Mr. Speaker, it is with honour and pride that I speak today to Bill C-292, An Act to implement the Kelowna Accord, introduced by the hon. member for LaSalle—Émard who I am very honoured to have worked with in the past on this issue.
To begin, it is important to understand the context of the Kelowna accord. The Meadow Lake Progress, in its July 23, 2006 editorial, stated it best, “There is no underestimating the importance of the agreement”.
The Kelowna accord represents an historic consensus brought about by the commitment of the previous Liberal government to meaningfully engage and collaborate with first nations, Métis and Inuit leadership, along with the provincial and territorial governments, to address the challenges faced by aboriginal Canadians and by extension, Canada itself.
This effort, initiated by the member for LaSalle—Émard, was unprecedented. It signified a high-water mark in aboriginal state relations. Never before had the political leadership of our country committed to moving together, setting meaningful benchmarks and stable funding relationships.
This historic consensus remains intact. All first nations, Métis and Inuit leadership as well as the premiers remain steadfastly committed to the Kelowna accord. Only the Conservative government lacks the commitment needed to meet its goals.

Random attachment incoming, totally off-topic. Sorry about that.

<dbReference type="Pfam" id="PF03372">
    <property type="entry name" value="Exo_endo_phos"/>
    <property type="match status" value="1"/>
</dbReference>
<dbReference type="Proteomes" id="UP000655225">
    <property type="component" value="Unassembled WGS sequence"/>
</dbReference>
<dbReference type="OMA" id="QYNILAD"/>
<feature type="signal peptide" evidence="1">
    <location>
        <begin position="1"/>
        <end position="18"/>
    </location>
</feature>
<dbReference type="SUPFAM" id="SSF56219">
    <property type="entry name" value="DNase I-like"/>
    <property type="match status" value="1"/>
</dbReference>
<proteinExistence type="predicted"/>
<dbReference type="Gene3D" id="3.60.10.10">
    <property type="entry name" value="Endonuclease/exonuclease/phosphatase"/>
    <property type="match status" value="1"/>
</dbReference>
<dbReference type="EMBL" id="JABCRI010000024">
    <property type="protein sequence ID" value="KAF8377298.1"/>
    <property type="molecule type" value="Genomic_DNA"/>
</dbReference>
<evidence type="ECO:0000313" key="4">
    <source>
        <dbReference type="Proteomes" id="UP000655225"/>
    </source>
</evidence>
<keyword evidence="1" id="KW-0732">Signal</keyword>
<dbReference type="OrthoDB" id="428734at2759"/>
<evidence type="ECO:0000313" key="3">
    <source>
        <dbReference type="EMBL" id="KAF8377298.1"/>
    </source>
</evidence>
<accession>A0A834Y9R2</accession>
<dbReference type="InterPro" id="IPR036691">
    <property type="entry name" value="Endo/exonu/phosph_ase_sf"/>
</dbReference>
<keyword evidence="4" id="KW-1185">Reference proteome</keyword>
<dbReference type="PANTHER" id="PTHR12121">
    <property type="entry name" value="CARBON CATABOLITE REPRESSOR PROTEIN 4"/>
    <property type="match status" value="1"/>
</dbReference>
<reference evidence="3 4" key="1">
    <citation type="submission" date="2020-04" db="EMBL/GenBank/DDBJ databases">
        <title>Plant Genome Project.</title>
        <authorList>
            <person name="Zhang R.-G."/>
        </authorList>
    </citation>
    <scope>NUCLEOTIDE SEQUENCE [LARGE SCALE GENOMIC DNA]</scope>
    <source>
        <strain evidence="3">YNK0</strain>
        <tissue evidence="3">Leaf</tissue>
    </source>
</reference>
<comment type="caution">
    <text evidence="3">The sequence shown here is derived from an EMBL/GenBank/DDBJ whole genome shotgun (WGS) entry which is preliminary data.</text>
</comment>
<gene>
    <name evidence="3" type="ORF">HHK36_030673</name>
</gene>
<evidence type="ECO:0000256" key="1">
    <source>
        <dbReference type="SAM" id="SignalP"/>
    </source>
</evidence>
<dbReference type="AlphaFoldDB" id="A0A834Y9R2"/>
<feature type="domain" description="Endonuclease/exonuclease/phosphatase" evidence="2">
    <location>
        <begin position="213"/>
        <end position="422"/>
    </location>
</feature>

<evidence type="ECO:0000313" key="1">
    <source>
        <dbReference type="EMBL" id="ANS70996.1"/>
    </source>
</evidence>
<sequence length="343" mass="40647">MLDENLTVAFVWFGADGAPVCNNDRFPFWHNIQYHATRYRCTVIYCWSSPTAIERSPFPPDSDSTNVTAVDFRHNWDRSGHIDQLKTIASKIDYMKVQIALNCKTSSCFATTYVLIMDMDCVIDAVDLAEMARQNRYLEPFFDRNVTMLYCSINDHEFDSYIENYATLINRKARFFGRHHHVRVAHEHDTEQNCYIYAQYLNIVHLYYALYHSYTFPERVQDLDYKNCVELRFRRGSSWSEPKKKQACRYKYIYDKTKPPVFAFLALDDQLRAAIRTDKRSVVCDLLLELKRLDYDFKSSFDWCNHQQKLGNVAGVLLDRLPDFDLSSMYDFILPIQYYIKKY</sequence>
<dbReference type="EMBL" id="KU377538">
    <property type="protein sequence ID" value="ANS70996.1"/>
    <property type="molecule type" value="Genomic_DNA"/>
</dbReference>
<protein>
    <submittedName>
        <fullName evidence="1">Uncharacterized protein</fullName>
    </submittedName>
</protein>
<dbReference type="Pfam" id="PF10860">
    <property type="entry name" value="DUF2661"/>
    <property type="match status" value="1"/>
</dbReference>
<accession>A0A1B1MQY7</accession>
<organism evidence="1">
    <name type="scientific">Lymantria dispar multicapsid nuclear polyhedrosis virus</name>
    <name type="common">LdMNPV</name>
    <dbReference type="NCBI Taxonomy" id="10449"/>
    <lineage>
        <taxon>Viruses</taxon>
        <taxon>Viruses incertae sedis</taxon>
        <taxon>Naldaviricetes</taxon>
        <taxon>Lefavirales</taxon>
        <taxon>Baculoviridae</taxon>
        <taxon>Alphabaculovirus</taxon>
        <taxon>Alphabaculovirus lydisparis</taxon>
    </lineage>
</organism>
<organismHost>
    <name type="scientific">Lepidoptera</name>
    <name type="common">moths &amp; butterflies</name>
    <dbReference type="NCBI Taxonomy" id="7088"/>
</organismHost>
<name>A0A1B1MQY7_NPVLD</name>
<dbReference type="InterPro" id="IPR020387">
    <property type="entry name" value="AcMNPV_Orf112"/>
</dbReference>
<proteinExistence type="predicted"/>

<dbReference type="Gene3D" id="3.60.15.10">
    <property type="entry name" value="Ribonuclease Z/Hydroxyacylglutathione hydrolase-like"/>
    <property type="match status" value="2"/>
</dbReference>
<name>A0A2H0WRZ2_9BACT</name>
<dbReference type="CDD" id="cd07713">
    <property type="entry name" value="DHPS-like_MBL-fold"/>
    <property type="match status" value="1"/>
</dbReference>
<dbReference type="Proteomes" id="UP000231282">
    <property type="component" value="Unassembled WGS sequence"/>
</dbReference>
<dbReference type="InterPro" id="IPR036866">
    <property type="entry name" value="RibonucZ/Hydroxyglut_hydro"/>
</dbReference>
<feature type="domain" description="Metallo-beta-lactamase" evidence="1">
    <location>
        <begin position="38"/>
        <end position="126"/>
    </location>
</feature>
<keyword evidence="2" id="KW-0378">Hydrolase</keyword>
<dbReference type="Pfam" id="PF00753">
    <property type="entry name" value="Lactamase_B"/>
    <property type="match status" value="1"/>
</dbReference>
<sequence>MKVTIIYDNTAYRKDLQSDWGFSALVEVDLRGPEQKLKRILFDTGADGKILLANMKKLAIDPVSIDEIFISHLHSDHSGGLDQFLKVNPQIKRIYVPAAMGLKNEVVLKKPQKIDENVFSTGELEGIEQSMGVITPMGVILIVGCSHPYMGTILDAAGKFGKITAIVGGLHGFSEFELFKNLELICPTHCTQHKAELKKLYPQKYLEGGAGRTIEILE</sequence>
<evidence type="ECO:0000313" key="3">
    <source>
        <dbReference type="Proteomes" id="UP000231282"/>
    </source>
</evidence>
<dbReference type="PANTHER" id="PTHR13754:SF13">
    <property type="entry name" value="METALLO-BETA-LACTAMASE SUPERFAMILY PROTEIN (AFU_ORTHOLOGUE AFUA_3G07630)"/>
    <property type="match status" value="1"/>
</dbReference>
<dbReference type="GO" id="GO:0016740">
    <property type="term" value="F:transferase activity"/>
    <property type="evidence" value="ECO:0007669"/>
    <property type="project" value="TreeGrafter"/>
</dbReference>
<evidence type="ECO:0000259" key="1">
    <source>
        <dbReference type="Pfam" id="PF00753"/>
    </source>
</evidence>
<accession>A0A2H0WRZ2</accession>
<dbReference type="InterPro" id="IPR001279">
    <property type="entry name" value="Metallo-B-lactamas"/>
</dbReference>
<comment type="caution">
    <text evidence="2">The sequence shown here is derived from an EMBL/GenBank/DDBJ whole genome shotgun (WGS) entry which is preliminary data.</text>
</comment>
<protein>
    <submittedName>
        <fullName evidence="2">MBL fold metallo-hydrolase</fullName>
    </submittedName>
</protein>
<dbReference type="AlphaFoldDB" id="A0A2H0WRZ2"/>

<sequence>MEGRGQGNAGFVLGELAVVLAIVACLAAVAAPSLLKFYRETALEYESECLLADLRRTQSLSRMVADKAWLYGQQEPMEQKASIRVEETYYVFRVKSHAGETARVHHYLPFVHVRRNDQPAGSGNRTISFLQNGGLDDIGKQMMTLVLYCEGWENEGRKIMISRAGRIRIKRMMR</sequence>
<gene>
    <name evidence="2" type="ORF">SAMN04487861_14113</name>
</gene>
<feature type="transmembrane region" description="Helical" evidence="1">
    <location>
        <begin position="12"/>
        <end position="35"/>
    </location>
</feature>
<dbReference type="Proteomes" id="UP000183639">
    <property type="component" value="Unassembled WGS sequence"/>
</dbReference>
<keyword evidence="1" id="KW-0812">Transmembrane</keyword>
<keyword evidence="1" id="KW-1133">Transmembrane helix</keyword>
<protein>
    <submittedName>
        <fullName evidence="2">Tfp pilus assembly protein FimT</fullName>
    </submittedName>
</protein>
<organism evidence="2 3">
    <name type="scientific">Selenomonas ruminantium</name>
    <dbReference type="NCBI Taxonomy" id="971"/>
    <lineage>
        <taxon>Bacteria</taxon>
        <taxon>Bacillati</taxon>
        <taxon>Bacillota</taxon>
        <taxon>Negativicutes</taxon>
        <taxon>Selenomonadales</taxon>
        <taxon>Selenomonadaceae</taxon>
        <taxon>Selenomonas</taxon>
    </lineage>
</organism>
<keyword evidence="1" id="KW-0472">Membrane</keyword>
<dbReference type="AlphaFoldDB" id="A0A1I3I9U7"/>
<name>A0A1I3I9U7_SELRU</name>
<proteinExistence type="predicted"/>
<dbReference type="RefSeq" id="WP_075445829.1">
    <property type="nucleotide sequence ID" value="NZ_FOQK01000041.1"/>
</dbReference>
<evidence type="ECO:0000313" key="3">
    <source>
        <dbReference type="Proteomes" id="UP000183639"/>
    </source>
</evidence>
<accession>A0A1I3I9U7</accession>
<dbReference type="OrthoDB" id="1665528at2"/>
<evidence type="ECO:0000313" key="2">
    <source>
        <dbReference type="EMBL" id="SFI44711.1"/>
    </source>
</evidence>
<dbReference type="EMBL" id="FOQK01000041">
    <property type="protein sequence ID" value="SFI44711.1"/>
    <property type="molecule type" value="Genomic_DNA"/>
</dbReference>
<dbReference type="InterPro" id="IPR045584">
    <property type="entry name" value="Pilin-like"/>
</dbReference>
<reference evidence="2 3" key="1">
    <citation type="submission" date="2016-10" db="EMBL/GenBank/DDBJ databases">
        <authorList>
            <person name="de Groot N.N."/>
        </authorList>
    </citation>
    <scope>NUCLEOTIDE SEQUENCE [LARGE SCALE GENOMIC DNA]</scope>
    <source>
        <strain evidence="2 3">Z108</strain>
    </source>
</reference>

The support for the Kelowna accord is also unanimous with the provincial political leadership in Saskatchewan. The Saskatchewan Party, the NDP and the Saskatchewan Liberals are all resolutely in support of the Kelowna accord. In fact, the NDP government and the Saskatchewan Party opposition joined together in March 2006 to pass a unanimous motion in the Saskatchewan legislature, urging the federal Conservative government to fully implement the Kelowna accord. Saskatchewan has committed to the accord because it knows the potential of its aboriginal population and the opportunities it presents.
The first nation and Métis population is the fastest growing segment of the Saskatchewan population. By 2045, the aboriginal population is set to be a majority in the province of Saskatchewan. This emerging population is well poised to become the leaders of a prosperous new Saskatchewan, particularly with baby boomers retiring and the economy in Saskatchewan and the west heating up. However, investments and strategies are needed to be put in place for education, housing, health and economic development.
The Kelowna accord made those investments and allowed communities to design strategies to respond to their own unique challenges, something that is absolutely critical in giving and empowering the communities to come up with the solutions because this is from where the best solutions come. This is exactly what the Kelowna accord was designed to do. Moreover and more important, it set the stage for greater collaboration in the future, setting a road map for moving beyond the goals of Kelowna with a relationship based on mutual respect and recognition.
It is a disappointment that the Conservative government does not seem to understand the full opportunity to strengthen the economy in western Canada and engage first nations, Métis and Inuit people to their fullest capabilities.